Asia, Africa, and Australasia

News items from Asia, Africa and Australasia

Six ways thieves can break into a car and how to prevent it

The days of hotwiring cars are long gone. Today’s thieves use a variety of sophisticated techniques to gain access to cars and start the engine. The police, car makers and the insurance industry are playing catch-up as techniques evolve and adapt quickly to modern cars. These measures are having some effect but as anti-theft systems become more advanced, so do the thieves. Below we outline six common methods used to steal vehicles that…

Gone in 20 seconds: Inside Christchurch’s youth car crime spree

About a dozen teenagers, some as young as 13 years old, are among Christchurch's most prolific car thieves as they seek the joyriding "rush".  Mazda Familias are their primary target of choice, they teach themselves how to drive and, so honed are their car theft skills, it takes them 20 to 30 seconds to break in and go.   The recent deaths of three boys in the group, who crashed a stolen…

Bosch system is the “key” to preventing digital car theft

Perfectly Keyless is as secure as a fingerprint Bosch division president Harald Kröger: “Our Perfectly Keyless system revolutionizes keyless entry systems.” With Perfectly Keyless, there is no more trade-off between convenience and safety in keyless entry systems. Using data transmission with a built-in digital security lock, the owner’s smartphone is accurately identified Secure digital key management for…

Global Automotive Cybersecurity Report 2019 - Upstream Security

The attached document is a cybersecurity focused report published by the security firm Upstream Security. The report covers specific types of cyber-attacks the automotive industry has experienced, popularity factors in types of attack vectors used (servers 21.4% - keyless entry 17.8%), the most target sectors (OEMs followed by Tier 1 Companies), and overall impact the incidents have had on various stakeholders (Unauthorized control over car…

Hackers target vehicles weakspots-Source-Upstream Security

Your High Tech Car Is a Magnet for Hacking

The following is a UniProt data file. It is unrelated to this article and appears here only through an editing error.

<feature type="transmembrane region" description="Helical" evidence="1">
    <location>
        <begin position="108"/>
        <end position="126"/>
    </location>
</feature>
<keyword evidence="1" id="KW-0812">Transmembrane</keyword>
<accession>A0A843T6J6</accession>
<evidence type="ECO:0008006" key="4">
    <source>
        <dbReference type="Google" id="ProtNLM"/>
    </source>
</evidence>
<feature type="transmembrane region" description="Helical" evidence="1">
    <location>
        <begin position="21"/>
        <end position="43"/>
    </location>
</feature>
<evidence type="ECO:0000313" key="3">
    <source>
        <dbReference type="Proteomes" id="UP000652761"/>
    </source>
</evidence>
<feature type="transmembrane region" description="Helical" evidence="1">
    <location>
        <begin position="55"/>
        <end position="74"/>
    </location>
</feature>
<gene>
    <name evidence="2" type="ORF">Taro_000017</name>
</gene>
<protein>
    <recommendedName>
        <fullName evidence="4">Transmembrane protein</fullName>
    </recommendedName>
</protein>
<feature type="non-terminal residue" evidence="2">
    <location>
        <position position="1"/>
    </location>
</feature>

Hopping into an Uber or a Car2Go is a great way to get around. Unfortunately, hackers agree, exploiting weaknesses in apps to go on “phantom rides” with someone else’s profile. From such trips—like a man in Australia who went on more than 30 free drives on the GoGet car-sharing platform before being arrested—to vehicle theft and taking wireless control of cars, reported attacks on smart cars have ballooned six-fold…

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High security number plates to be pre-fitted on vehicles from April 1st, 2019 in India

The Ministry of Road Transport & Highways (MoRTH) has made a move to curb vehicle theft and enable easier tracking of lost and stolen vehicles. The new amendment of the Central Motor Vehicles Rules of 1989 has made it mandatory for all vehicles sold on or after April 1, 2019 to be pre-fitted with High Security Registration Plates (HSRP). According to the notification given by the MoRTH, dealers will be supplied with the HSRP (including the…

Three VWs recalled over lack of warning when key is left in ignition

A handful of new Volkswagen cars and crossovers are subject to a new recall from the German brand. In documents filed with the NHTSA last month and released this week, VW will recall the Atlas, Jetta, and Tiguan over no warning that the key has been left in the ignition. The recall applies to 2018 and 2019 Atlas crossover SUVs, 2019 Jetta sedans, and 2018 and 2019 Tiguan crossover SUV models that are not equipped with keyless entry. If a driver…

Will an App Hack Cyber Attack Steal Your Car - Your Life?

As more and more cars become internet-connected, cybersecurity has become a pressing issue for the automotive industry. Most of the industry’s security efforts are rightfully dedicated to protecting the car’s numerous components. But as smartphones have become integrated into our lives, an entirely new type of vulnerability has been introduced, one with which car manufacturers are much less accustomed to coping. The apps that allow…

Tesla rolls out update that makes it harder for thieves to steal cars by hacking the key fob

A new software update for the Tesla Model 3 will let vehicle owners and police track stolen cars. The move comes after a shocking video showed criminals stealing a $75,000 Model S by remotely hacking the car's key fob. These so-called 'relay attacks' involve thieves intercepting the signal sent between a key fob and a car that enables keyless entry. But the attackers in Essex, England took the scheme a step further and turned off the…